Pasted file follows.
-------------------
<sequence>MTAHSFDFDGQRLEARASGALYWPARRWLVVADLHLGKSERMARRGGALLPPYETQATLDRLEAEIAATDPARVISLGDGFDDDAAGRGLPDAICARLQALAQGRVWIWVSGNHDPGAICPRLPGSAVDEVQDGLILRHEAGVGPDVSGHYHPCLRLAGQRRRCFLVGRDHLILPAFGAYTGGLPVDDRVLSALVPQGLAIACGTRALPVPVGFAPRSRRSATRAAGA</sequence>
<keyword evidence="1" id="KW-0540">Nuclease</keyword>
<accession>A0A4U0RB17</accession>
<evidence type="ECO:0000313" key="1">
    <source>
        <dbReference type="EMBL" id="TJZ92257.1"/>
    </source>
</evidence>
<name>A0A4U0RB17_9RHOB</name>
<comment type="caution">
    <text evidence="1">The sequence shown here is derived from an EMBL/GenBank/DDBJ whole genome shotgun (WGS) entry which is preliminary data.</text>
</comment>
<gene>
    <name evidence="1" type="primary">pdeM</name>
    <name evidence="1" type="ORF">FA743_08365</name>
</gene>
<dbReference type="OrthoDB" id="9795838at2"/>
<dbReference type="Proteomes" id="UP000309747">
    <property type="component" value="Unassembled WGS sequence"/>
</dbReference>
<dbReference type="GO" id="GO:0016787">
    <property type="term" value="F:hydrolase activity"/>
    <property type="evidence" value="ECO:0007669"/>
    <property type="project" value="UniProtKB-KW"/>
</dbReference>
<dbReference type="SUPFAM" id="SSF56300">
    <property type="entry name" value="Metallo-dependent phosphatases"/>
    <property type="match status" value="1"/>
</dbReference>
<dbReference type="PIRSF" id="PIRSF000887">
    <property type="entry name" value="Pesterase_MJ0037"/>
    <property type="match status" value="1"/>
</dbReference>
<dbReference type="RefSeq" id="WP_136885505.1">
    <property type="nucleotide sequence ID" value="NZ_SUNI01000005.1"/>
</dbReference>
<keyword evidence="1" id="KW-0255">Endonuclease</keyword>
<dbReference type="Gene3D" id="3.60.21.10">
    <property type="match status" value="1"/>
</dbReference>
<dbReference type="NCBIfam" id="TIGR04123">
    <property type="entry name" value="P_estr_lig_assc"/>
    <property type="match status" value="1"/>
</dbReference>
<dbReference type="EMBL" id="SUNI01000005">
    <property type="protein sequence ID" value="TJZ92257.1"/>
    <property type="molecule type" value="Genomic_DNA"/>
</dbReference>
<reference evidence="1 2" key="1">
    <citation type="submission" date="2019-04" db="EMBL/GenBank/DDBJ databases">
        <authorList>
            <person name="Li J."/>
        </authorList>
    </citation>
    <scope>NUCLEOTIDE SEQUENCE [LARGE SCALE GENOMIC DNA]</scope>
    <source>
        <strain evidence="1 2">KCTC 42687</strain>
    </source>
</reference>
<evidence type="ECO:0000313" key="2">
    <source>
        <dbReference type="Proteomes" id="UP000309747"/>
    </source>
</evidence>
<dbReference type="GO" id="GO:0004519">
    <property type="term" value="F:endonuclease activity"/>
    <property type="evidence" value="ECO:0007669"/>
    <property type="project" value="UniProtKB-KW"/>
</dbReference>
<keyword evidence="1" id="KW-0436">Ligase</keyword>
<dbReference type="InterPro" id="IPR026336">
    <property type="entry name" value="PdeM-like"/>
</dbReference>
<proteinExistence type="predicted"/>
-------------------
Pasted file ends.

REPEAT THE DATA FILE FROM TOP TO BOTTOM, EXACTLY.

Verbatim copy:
<sequence>MTAHSFDFDGQRLEARASGALYWPARRWLVVADLHLGKSERMARRGGALLPPYETQATLDRLEAEIAATDPARVISLGDGFDDDAAGRGLPDAICARLQALAQGRVWIWVSGNHDPGAICPRLPGSAVDEVQDGLILRHEAGVGPDVSGHYHPCLRLAGQRRRCFLVGRDHLILPAFGAYTGGLPVDDRVLSALVPQGLAIACGTRALPVPVGFAPRSRRSATRAAGA</sequence>
<keyword evidence="1" id="KW-0540">Nuclease</keyword>
<accession>A0A4U0RB17</accession>
<evidence type="ECO:0000313" key="1">
    <source>
        <dbReference type="EMBL" id="TJZ92257.1"/>
    </source>
</evidence>
<name>A0A4U0RB17_9RHOB</name>
<comment type="caution">
    <text evidence="1">The sequence shown here is derived from an EMBL/GenBank/DDBJ whole genome shotgun (WGS) entry which is preliminary data.</text>
</comment>
<gene>
    <name evidence="1" type="primary">pdeM</name>
    <name evidence="1" type="ORF">FA743_08365</name>
</gene>
<dbReference type="OrthoDB" id="9795838at2"/>
<dbReference type="Proteomes" id="UP000309747">
    <property type="component" value="Unassembled WGS sequence"/>
</dbReference>
<dbReference type="GO" id="GO:0016787">
    <property type="term" value="F:hydrolase activity"/>
    <property type="evidence" value="ECO:0007669"/>
    <property type="project" value="UniProtKB-KW"/>
</dbReference>
<dbReference type="SUPFAM" id="SSF56300">
    <property type="entry name" value="Metallo-dependent phosphatases"/>
    <property type="match status" value="1"/>
</dbReference>
<dbReference type="PIRSF" id="PIRSF000887">
    <property type="entry name" value="Pesterase_MJ0037"/>
    <property type="match status" value="1"/>
</dbReference>
<dbReference type="RefSeq" id="WP_136885505.1">
    <property type="nucleotide sequence ID" value="NZ_SUNI01000005.1"/>
</dbReference>
<keyword evidence="1" id="KW-0255">Endonuclease</keyword>
<dbReference type="Gene3D" id="3.60.21.10">
    <property type="match status" value="1"/>
</dbReference>
<dbReference type="NCBIfam" id="TIGR04123">
    <property type="entry name" value="P_estr_lig_assc"/>
    <property type="match status" value="1"/>
</dbReference>
<dbReference type="EMBL" id="SUNI01000005">
    <property type="protein sequence ID" value="TJZ92257.1"/>
    <property type="molecule type" value="Genomic_DNA"/>
</dbReference>
<reference evidence="1 2" key="1">
    <citation type="submission" date="2019-04" db="EMBL/GenBank/DDBJ databases">
        <authorList>
            <person name="Li J."/>
        </authorList>
    </citation>
    <scope>NUCLEOTIDE SEQUENCE [LARGE SCALE GENOMIC DNA]</scope>
    <source>
        <strain evidence="1 2">KCTC 42687</strain>
    </source>
</reference>
<evidence type="ECO:0000313" key="2">
    <source>
        <dbReference type="Proteomes" id="UP000309747"/>
    </source>
</evidence>
<dbReference type="GO" id="GO:0004519">
    <property type="term" value="F:endonuclease activity"/>
    <property type="evidence" value="ECO:0007669"/>
    <property type="project" value="UniProtKB-KW"/>
</dbReference>
<keyword evidence="1" id="KW-0436">Ligase</keyword>
<dbReference type="InterPro" id="IPR026336">
    <property type="entry name" value="PdeM-like"/>
</dbReference>
<proteinExistence type="predicted"/>